Massachusetts Rules of Civil Procedure, Rule 11 (and similarly, Federal Rule 11) states that "the signature of an attorney to a pleading constitutes a certificate by him that he has read the pleading; that to the best of his knowledge, information, and belief there is a good ground to support it." The requirement that there be "good ground to support" a pleading at the time it is made, is reflected in our statute's requirement that there be "reasonable ground for a defense". General Laws c. 152 § 14 (1). [4]

The insurer has the burden of producing evidence against the employee at the time it raises an affirmative defense. To do otherwise would be to deprive the employee of notice as to what will be required to substantiate his claim. See L. Locke, Workemen's Compensation, § 502, n.15 (2 nd ed. 1981). Due process implications require that the employee have the opportunity to meet his burden of proof.

If the employee is to be required to offer further evidence to substantiate his claim, the existence of good and reasonable grounds for a defense must be demonstrated at the outset of raising the defense.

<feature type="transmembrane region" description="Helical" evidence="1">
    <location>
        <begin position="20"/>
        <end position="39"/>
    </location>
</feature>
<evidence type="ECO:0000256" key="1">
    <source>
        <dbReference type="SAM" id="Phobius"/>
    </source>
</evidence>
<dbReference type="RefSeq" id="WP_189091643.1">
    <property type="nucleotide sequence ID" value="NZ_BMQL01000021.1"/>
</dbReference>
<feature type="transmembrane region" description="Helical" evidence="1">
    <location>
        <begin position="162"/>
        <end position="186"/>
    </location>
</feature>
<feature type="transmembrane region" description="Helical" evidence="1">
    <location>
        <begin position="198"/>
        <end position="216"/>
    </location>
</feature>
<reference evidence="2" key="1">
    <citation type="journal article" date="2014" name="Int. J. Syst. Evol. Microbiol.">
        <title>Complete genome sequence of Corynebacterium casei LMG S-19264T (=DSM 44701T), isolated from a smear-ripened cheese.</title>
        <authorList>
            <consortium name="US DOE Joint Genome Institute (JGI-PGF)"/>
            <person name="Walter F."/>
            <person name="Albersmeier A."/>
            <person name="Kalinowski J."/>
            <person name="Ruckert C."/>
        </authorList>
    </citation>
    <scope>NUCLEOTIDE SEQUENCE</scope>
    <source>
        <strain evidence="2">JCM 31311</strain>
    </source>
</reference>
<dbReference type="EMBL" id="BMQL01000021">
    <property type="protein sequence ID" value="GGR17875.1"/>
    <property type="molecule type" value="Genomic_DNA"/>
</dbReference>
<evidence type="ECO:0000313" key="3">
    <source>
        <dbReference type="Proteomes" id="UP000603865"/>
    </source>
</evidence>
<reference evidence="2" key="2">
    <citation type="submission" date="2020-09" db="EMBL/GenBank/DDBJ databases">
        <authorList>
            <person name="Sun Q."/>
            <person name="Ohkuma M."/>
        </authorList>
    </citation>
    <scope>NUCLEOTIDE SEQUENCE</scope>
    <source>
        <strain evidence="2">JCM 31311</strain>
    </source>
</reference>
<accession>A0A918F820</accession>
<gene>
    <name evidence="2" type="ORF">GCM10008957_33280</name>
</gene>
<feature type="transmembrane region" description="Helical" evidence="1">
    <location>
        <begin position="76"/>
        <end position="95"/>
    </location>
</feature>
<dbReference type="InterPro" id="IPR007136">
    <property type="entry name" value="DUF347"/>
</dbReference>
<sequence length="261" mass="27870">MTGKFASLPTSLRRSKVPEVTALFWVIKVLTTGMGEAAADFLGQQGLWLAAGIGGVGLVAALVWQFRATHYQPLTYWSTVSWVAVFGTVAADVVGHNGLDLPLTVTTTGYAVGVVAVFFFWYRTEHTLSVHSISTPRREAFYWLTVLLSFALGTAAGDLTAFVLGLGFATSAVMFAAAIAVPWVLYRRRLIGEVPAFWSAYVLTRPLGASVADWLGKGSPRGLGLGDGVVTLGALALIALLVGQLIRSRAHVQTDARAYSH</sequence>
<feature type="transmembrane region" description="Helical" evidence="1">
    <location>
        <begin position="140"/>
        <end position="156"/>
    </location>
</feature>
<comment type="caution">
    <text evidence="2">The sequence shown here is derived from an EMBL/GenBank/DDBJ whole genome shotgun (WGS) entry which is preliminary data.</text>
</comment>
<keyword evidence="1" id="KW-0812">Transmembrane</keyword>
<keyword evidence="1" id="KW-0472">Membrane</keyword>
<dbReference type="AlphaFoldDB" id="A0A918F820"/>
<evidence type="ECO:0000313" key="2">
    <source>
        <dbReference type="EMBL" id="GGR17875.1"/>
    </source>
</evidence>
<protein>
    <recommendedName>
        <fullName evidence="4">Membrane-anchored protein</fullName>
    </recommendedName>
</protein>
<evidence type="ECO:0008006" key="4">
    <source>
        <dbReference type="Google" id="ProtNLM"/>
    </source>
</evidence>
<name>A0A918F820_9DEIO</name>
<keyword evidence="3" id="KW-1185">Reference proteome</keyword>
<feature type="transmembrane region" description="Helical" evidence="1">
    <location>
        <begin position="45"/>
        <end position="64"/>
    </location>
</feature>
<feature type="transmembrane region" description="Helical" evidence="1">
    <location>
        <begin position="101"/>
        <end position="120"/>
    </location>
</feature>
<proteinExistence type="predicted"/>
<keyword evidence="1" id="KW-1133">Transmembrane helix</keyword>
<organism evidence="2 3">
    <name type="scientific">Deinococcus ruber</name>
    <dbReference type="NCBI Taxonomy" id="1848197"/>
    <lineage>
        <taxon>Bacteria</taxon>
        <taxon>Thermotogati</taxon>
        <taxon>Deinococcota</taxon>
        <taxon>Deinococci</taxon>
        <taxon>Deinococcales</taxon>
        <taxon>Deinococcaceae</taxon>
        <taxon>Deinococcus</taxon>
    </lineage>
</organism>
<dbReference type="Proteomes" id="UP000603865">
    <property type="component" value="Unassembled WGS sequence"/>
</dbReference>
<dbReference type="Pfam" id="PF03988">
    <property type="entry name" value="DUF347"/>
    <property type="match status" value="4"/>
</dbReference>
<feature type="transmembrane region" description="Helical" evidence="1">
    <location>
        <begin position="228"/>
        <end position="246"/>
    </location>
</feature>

Martine Carroll
Administrative Law Judge

Filed: May 25, 2006

[1] The employee never challenged the insurer's right to raise § 1(7A); accordingly, we do not address this issue.

[2] The employee lived with the hernia for several years, ultimately undergoing his first surgery in February 1999. (Impartial report, 1.)

[3] Judicial notice is taken of this document in the board file. See Rizzo v. M.B.T.A., 16 Mass. Workers' Comp. Rep. 160, 161 n.3 (2002).)

[4] This does not preclude the insurer from raising § 1 (7A) at a later time in the proceeding if, for example, the impartial doctor's deposition develops the predicates to § 1 (7A). The insurer could then bring a motion to add the defense and the employee could then ask for the opportunity to meet his increased burden of proof.